If you are right better than 65% of the time, you can do better with 100% entries but this is a great way to learn trading disciplines and forces you to reevaluate your position on a regular basis.  When a 25% entry is down 20% do you still like it enough to buy another round or should you get out with a net 5% (of a full position) loss?  When a 25% entry is up 5 or 10%, do you like it enough for another round at the higher price or is the party probably over?  As I said about FAS yesterday, I don't LOVE them at $2.50 but I'll buy $2,500 here, just in case they turn and another $2,500 at $1.25 and another $2,500 .65 and another $2,500 at .30 which would give me over 15,000 shares at about the value of 2nd lowest entry (.65) and if you ask me if I would buy 15,000 shares for .65 as a long-term hold the answer is YES!  So right now, I can buy that position and, if at any point it "ruins" my plan by heading higher on me – I'm not going to be upset about it.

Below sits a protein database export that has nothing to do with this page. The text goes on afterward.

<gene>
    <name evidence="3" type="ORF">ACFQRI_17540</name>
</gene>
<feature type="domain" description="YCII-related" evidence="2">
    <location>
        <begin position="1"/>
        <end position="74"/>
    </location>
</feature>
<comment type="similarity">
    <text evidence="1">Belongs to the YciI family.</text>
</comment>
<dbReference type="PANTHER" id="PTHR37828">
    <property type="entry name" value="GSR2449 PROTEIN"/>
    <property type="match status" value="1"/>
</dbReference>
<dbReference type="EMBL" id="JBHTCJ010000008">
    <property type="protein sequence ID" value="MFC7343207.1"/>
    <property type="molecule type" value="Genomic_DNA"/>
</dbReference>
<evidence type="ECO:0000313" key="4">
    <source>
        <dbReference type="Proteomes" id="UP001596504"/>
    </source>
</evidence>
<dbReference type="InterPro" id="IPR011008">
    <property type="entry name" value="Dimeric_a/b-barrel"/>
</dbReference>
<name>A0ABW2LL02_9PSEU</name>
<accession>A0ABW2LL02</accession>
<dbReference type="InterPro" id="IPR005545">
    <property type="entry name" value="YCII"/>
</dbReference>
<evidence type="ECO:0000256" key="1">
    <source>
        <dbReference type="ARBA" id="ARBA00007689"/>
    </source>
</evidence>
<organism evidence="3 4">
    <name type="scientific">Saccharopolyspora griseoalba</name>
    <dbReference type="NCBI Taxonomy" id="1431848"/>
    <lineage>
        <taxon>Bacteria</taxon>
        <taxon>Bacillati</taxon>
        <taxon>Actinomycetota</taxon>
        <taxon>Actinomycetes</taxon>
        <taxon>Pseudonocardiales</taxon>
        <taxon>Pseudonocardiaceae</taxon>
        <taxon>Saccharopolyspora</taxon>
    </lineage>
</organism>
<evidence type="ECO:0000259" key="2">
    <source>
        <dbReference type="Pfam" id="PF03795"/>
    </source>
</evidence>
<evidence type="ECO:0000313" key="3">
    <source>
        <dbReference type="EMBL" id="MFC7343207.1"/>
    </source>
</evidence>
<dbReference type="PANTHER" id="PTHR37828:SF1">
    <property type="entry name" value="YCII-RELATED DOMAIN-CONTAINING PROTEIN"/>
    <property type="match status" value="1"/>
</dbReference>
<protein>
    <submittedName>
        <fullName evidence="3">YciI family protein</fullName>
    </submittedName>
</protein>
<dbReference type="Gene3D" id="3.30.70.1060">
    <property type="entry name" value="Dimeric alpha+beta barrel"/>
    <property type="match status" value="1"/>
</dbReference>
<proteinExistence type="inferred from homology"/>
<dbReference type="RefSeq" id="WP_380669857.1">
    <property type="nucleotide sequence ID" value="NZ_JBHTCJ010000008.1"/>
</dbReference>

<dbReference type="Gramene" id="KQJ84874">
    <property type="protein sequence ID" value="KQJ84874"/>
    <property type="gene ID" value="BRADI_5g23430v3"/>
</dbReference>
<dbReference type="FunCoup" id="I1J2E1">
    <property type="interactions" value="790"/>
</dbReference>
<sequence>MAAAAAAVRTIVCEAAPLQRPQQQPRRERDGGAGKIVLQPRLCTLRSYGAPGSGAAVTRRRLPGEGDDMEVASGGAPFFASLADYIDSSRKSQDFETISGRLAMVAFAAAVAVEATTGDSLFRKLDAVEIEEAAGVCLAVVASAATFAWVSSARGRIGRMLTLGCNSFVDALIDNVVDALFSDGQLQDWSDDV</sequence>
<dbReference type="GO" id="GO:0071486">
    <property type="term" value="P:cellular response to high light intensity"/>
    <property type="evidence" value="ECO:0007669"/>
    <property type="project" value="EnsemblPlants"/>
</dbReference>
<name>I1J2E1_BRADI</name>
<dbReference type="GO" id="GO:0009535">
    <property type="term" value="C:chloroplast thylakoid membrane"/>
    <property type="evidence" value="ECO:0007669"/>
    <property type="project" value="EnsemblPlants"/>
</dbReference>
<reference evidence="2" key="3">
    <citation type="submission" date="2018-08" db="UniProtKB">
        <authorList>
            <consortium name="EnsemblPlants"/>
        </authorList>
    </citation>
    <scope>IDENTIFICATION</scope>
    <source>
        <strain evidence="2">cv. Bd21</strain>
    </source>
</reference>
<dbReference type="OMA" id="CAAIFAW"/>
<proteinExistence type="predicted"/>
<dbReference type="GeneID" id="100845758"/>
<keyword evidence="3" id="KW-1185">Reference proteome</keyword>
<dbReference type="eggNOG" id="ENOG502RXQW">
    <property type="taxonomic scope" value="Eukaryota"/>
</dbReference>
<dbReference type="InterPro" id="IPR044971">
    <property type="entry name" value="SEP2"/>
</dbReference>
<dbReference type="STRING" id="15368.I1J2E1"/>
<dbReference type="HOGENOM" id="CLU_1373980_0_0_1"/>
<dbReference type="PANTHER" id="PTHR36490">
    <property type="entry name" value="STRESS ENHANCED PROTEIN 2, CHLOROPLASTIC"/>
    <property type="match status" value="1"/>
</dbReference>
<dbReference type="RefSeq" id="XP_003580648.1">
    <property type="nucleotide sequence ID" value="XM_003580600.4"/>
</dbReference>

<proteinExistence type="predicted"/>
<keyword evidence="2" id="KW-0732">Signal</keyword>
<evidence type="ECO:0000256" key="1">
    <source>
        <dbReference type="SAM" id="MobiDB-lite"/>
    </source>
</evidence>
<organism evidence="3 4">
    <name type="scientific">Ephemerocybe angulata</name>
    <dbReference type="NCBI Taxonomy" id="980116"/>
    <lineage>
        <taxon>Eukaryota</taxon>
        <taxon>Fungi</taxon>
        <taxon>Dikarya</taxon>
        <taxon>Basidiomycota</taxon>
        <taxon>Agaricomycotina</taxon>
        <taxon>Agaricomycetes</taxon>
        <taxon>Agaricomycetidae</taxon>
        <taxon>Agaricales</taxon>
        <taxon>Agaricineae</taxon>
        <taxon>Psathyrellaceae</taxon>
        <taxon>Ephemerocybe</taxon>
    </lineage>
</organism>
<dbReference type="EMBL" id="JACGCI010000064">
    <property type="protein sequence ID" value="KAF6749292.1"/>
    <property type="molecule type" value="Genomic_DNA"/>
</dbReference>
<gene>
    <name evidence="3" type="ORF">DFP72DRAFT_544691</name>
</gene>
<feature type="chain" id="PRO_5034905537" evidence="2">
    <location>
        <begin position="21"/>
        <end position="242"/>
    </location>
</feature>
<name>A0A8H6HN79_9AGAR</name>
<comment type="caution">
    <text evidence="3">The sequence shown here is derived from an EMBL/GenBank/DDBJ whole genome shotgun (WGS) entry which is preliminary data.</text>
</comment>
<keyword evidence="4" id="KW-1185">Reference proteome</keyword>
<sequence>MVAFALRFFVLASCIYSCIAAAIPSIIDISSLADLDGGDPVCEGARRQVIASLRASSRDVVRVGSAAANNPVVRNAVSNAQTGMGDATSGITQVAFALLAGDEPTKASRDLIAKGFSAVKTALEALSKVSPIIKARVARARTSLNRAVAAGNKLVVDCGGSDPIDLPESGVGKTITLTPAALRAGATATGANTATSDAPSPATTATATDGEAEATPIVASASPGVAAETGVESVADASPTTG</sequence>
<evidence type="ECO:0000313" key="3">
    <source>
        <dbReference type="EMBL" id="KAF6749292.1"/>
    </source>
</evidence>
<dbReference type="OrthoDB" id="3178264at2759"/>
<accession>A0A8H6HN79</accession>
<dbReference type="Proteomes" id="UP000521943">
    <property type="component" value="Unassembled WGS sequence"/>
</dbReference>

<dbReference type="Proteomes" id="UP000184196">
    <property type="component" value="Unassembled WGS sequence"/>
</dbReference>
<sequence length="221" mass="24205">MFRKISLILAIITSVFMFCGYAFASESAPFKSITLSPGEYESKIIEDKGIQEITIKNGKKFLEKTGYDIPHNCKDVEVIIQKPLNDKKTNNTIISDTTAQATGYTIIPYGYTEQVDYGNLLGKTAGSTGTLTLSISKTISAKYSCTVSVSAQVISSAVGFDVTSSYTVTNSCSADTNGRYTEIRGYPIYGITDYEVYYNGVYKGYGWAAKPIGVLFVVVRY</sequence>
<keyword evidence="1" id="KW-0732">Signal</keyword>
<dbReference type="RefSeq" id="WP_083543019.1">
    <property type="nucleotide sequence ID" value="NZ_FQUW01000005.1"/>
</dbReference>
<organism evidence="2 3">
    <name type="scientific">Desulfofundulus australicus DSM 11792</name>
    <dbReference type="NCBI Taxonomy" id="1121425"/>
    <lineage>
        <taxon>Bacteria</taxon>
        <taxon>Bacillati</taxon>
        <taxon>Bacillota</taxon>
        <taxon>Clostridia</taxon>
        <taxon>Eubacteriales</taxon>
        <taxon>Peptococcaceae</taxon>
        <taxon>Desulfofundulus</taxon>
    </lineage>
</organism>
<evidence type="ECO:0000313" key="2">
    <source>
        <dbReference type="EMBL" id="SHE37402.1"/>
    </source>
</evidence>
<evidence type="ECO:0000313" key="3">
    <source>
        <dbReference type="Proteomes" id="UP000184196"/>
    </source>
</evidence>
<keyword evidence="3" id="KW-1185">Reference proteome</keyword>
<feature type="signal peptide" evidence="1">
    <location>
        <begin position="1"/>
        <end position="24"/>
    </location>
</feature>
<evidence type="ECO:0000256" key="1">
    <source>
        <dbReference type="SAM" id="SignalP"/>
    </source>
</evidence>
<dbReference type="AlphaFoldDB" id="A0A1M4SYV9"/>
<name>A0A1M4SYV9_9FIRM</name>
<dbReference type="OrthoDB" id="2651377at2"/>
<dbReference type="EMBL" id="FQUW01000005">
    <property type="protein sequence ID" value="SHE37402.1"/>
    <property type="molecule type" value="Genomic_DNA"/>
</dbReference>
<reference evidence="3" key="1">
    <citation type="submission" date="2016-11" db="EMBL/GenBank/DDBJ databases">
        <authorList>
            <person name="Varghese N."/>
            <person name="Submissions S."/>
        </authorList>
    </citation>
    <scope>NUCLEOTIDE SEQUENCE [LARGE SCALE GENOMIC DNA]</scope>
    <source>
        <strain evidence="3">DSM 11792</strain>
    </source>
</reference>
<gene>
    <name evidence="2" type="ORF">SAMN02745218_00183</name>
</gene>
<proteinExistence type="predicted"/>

This logic applies to options too.  SKF is a good example.  I would LOVE to buy $10,000 of SKF July $200 puts for $31 (the price of the April $200 puts).  Unfortunately, they are now $77 and that's not going to happen this month.  Looking at April, it costs me $10 to roll the $175 puts up to the $200 puts so $2 per $5 roll about 45 days out is "acceptable".  So I will start with the first July calls I CANNOT roll up for $2.50  That would be the July $175s, now $37.50.  My plan, which I can execute on any run up in SKF over the next 3 months, is to roll up to the next higher strike for $2 any time I can.  That would put me in the July $200 puts for net $47.50